How?! I thought, spinning around, noting the twigs scattered everywhere, sure to protest underfoot. I didn't leave time to ponder though, as I pulled my hair from my face and ran, in hope that I would find the Estate and go back home and fall into a dreamless sleep where I couldn't be harmed or questioned or judged by anyone.

I saw the looming silhouette of the Rochester Estate and my feet pulled me faster across the ground. I sneaked in through a side door with peeling green paint and caught my breath, smoothing my hair around my face. The room I was in was considerably smaller than other rooms here, but it was comfortable. A fire roared timidly behind an iron grate, warming the air to a comforting temperature. Plush cushions were scattered across the assorted armchairs and a woollen rug scraped beneath my feet as I walked slowly, admiring a photograph of a beaming couple on the mantelpiece. 

And then I heard the click of a door locking. I spun round, squinting at the figure in the shadier side of the room, engulfed in shadows. Blocking the exit. Rick walked towards me slowly. I couldn't quite read his expression, but I was certain of what I felt. This boy terrified me. He had held a weapon in one hand whilst stroking my hair with the other. He had flirted with me and then put my life in danger. But all I could think to do was take a feeble step back and plead.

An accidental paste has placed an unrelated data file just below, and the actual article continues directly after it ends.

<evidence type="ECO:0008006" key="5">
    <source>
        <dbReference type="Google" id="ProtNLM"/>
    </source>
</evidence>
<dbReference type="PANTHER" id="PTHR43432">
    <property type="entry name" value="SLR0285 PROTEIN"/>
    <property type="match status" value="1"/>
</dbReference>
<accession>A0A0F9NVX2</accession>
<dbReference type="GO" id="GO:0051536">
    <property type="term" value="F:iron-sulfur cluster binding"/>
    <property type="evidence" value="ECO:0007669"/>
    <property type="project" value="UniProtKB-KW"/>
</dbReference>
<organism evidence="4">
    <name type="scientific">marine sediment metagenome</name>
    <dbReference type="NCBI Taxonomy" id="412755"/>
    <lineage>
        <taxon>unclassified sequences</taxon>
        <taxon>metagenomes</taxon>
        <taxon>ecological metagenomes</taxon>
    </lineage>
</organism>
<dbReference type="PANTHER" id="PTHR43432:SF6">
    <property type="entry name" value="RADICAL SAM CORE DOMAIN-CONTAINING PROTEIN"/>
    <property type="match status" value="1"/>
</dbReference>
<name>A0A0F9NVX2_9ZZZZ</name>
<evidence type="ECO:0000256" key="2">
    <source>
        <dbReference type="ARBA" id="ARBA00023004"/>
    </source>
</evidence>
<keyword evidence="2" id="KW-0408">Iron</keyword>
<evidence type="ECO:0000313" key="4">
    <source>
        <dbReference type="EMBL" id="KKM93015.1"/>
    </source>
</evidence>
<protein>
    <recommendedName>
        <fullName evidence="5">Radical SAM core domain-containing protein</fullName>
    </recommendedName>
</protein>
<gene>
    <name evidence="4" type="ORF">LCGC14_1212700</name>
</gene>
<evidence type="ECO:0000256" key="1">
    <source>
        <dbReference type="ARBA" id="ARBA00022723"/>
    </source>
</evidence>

"Please don't," I whispered, just as he had stopped in front of me.

"Don't what?" he replied, his gaze locking with mine.

"I know you want me dead, but I don't know why," I said quickly, a mixture of frustration and terror coursing through me.

"What?" he whispered, staring into my eyes with an intensity that made me uncomfortable.

"You said so yourself, and you have a gun," I said helplessly, dragging a hand through my fringe.

"I wouldn't hurt you," he insisted, his voice so certain that I wanted to believe him, but knew I had to shake my head.

"You said in the Library that someone has got to finish the job. Of killing me. And you go to Blackthorne, a school for assassins. So don't lie to me, Rick," I said, my voice rising, "because I know who you are and what you want. So save us both the trouble and do it quickly." 

"The person who wants to finish the job was here tonight. And I have a gun to stop them. To protect you." Rick closed his hands around mine.

"And how do I know this isn't just another lie?" I spat, shifting away from him. And the look he gave me at that moment was one of utter hurt.